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Missions leaders gain deeper understanding of IMB, burden for lostness

On a panel led by IMB staff, Josh Carter, pastor of Hyland Heights Baptist Church, far right, speaks with other local Southern Baptist leaders and teachers during the Together for the Nations event, March 25 near Lynchburg. IMB Photo

LYNCHBURG, Va. (BP) – What does the International Mission Board really do?

How can I partner with the IMB to reach the nations?

How can people in my church go on short-term mission trips that will lead to long-term partnership?

How does all this really impact global lostness?

More than 125 participants attended the Together for the Nations event at Hyland Heights Baptist Church near Lynchburg March 25. These questions and others were answered during the event, which featured main sessions and breakouts.

Th event is one of a series of one-day explorations into international missions. Through these limited-capacity events, missions leaders in churches interacted closely with IMB missionaries and staff and learned how, together, to address lostness – the world’s greatest problem.

Finding your role in missions

Chris Derry, the IMB’s director of church and campus engagement, led the Together for the Nations event near Lynchburg, Virginia, on Mar. 25. He said he was encouraged to see the interest in missions shown by the churches represented. IMB Photo

“The most important thing for our participants is that they can see themselves in the work and make connections, both with other leaders and our IMB missionaries and hear in that context how they can get involved,” said Chris Derry, the IMB’s director of church and campus engagement. He said he was excited about the atmosphere of the event, and how each participant he spoke with was eager to learn more about the IMB and how they or their church could partner in the mission.

Josh Carter, pastor of Hyland Baptist, the host church, welcomed participants to the event.

“We’re here in the room because we all know that we’re supposed to have a role in missions,” he said. Encouraging attendees to listen to and engage in all that the day provided, Carter paraphrased Proverbs 15:22 that says, “Without counsel plans fail, but with many advisers they succeed.”

“We know that what God has called us to do is to listen to the wisdom that’s in the room today. I’m truly humbled and grateful that we get to do that at Hyland Heights.”

Donnie Owen, pastor of Broadway Baptist Church, came to Together for the Nations hoping that his spirit for missions would be “rekindled.”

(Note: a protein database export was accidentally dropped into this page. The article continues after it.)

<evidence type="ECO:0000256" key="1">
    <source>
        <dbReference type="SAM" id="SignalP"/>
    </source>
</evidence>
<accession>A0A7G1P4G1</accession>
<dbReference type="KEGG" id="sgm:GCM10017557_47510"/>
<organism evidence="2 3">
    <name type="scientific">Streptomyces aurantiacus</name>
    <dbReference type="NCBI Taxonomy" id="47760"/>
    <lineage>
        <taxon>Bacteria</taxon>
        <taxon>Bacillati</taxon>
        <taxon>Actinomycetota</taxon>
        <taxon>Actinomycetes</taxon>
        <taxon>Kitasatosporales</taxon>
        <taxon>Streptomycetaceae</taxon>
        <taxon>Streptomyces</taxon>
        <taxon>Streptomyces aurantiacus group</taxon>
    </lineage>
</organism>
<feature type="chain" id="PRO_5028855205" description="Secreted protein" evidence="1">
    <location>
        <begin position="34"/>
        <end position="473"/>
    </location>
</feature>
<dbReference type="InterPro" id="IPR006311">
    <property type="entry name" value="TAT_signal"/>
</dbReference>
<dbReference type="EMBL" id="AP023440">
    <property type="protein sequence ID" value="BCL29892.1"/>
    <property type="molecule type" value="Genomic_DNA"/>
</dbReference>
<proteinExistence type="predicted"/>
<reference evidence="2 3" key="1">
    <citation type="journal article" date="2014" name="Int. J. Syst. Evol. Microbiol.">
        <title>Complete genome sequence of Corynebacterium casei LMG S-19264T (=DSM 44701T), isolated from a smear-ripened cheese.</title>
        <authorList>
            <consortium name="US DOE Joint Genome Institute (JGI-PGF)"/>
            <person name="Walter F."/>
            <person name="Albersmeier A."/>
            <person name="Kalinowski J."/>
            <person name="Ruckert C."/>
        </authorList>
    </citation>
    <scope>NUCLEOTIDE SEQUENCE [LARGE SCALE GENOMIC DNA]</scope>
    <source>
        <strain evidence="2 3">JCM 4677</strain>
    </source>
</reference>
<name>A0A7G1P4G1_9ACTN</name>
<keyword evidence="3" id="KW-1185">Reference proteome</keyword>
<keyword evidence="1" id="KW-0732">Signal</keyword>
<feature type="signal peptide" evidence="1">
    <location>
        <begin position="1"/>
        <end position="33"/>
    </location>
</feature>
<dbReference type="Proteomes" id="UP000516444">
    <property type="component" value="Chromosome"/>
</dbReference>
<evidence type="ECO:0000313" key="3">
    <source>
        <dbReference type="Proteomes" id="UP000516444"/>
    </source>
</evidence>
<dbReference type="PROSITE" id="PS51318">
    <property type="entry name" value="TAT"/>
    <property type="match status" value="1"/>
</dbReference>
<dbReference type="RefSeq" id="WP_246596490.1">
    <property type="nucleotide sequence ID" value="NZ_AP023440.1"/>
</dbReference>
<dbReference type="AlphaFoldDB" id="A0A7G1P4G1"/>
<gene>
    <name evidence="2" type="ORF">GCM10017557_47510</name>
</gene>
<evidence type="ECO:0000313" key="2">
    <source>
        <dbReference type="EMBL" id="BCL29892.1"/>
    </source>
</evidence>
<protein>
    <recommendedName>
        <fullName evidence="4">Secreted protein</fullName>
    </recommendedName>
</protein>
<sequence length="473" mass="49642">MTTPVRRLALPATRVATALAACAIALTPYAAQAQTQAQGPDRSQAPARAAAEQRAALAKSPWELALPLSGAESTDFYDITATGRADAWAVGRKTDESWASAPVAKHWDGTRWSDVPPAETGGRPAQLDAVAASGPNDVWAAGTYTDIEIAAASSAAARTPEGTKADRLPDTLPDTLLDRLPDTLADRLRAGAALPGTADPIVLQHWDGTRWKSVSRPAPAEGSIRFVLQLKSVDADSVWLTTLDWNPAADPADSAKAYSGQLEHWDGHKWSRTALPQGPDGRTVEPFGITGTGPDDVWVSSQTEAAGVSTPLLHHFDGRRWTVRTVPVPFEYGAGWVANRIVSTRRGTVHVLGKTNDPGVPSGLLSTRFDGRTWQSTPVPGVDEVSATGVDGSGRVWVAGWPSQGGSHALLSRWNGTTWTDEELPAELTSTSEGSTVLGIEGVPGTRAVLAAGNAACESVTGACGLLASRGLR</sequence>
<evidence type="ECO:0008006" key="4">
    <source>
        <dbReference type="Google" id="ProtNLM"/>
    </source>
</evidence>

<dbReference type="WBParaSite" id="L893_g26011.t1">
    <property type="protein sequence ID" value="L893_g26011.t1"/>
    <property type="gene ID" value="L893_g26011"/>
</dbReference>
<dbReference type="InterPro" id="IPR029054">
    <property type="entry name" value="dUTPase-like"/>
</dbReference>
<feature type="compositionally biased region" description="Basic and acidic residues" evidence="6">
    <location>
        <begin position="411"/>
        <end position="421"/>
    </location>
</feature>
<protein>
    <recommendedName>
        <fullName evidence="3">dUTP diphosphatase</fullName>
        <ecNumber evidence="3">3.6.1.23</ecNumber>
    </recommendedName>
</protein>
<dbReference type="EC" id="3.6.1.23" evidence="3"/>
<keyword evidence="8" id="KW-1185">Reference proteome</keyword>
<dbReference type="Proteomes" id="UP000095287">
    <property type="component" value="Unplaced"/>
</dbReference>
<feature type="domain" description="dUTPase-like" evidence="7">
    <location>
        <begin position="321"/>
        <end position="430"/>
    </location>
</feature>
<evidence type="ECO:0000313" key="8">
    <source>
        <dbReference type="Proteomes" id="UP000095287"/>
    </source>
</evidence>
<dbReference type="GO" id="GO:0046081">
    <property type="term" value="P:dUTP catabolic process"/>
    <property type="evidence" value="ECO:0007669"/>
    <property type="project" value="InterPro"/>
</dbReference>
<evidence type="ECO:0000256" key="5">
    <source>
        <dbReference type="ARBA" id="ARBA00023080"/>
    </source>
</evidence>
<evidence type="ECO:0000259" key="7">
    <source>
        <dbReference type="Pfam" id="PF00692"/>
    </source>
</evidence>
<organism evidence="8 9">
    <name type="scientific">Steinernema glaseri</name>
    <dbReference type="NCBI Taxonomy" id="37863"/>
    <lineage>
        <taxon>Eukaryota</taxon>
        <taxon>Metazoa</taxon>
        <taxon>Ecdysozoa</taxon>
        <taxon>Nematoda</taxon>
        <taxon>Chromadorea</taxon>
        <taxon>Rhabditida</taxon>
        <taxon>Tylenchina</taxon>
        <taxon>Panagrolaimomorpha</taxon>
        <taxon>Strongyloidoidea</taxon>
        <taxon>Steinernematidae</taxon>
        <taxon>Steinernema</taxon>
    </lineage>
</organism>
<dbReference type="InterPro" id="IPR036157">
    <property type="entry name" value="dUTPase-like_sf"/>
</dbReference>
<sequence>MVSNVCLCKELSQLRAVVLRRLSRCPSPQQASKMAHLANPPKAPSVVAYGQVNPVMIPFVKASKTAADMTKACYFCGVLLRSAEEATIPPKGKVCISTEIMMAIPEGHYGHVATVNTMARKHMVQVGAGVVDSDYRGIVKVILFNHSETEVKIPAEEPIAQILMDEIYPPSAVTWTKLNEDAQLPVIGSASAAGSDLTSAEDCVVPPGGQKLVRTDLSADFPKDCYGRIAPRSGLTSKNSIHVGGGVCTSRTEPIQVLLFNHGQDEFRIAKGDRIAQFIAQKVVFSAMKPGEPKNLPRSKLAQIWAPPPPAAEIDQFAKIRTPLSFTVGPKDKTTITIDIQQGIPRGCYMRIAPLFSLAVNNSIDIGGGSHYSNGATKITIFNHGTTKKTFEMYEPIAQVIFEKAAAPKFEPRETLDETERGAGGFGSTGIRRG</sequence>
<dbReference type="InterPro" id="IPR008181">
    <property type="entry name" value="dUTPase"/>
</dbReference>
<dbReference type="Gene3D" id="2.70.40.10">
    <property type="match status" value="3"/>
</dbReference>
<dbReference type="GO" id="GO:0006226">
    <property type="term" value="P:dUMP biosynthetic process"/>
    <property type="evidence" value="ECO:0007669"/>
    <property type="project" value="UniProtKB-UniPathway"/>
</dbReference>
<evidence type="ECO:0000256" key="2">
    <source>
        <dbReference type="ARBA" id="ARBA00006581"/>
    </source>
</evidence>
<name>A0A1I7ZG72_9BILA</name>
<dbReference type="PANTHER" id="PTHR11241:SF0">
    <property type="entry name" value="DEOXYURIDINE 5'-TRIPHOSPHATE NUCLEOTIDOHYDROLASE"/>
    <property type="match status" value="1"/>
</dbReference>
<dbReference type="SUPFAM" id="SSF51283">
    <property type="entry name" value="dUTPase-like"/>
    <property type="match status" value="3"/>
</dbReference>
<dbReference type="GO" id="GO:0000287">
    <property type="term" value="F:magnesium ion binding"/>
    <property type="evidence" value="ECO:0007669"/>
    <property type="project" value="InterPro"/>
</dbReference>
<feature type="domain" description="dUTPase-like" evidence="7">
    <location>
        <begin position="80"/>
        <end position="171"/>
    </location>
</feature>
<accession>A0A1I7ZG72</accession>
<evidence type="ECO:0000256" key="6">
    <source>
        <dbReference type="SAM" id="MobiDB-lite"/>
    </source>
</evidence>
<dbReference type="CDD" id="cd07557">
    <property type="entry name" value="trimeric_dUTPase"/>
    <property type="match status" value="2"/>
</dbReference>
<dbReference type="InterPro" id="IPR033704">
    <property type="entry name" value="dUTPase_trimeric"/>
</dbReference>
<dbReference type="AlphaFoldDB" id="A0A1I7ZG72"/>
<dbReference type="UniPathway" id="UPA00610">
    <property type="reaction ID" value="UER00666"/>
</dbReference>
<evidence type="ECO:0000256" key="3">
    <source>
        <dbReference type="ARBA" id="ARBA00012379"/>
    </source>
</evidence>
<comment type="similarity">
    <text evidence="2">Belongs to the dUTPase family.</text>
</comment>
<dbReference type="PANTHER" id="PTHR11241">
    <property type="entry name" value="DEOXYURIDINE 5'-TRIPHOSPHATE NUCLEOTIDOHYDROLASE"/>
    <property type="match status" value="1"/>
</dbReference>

“I wanted to know more to explain that and educate our church family,” he said.

“The stories we’ve heard have been inspiring and encouraging, also to see faces of who we’re praying for,” Owen said.

“I hope to take [information] back to educate our young people to let them know. We have a great children’s ministry and our youth, and I don’t think they know about missions like they should. That’s been heavy on my heart.”

Abi-Ananiah Prudent, a university student, took her first overseas missions trip last year. Prudent said she came expecting to get a better understanding of where IMB missionaries serve and the work they’re doing.

“I’ve been getting that and so much more,” she said.

The reality of lostness

Students from a local university were excited to attend the Together for the Nations event near Lynchburg, Virginia, to learn how they uniquely fit into the IMB’s mission. IMB Photo

Repeatedly throughout the day, attendees were reminded of the realities of lostness and why the IMB exists.

The facts:

  • Lostness is the greatest problem in the world. It’s the only non-temporal problem.
  • God cares deeply about lostness.
  • The IMB is creating unique opportunities for Gospel access. Some of those ways include global healthcare strategies.
  • Still, 59 percent of the world’s population (4.6 billion people) are considered unreached.
  • Steadfast missionary presence is vital to reaching them.
  • The missionary’s task is rooted in the Great Commission. That includes entry, evangelism, discipleship, healthy church formation, leadership development and to exit to partnership. All of this is centered around a missionary’s abiding in Christ.
  • Even in hard places, churches are being planted and disciples are multiplying.

Solving the world’s greatest problem takes the partnership of Southern Baptist churches working with the IMB. Reaching the nations, together is the vision of the IMB.

“For 178 years we have, together, gathered our resources. We have trained up leaders to send out missionaries to have a presence among the nations for the Gospel,” Derry said.

He referenced the model for teamwork in 3 John 5-8 of believers being “fellow workers for the truth.”

Derry said IMB is asking churches to continue to “pray with us, give with us, go with us and send with us” so that the nations hear the Gospel. This active support is key to missionaries providing Gospel access that leads to Gospel belief and church planting and multiplication.

During the main session, attendees were encouraged to plug into the mission of the IMB and were equipped to do so.

Attendees discussed, in small groups, their action plan to solve the world’s greatest problem – starting with lostness in their own communities.

In addition to main sessions, participants attended breakout sessions where they personally connected with IMB missionaries and staff and heard what God is doing in specific areas around the world.

Those interested in partnering with the IMB to reach the nations, email [email protected]. The next Together for the Nations event will be at South Reno Baptist Church in Reno, Nev., Aug. 26. Visit https://www.imb.org/together/ for more information.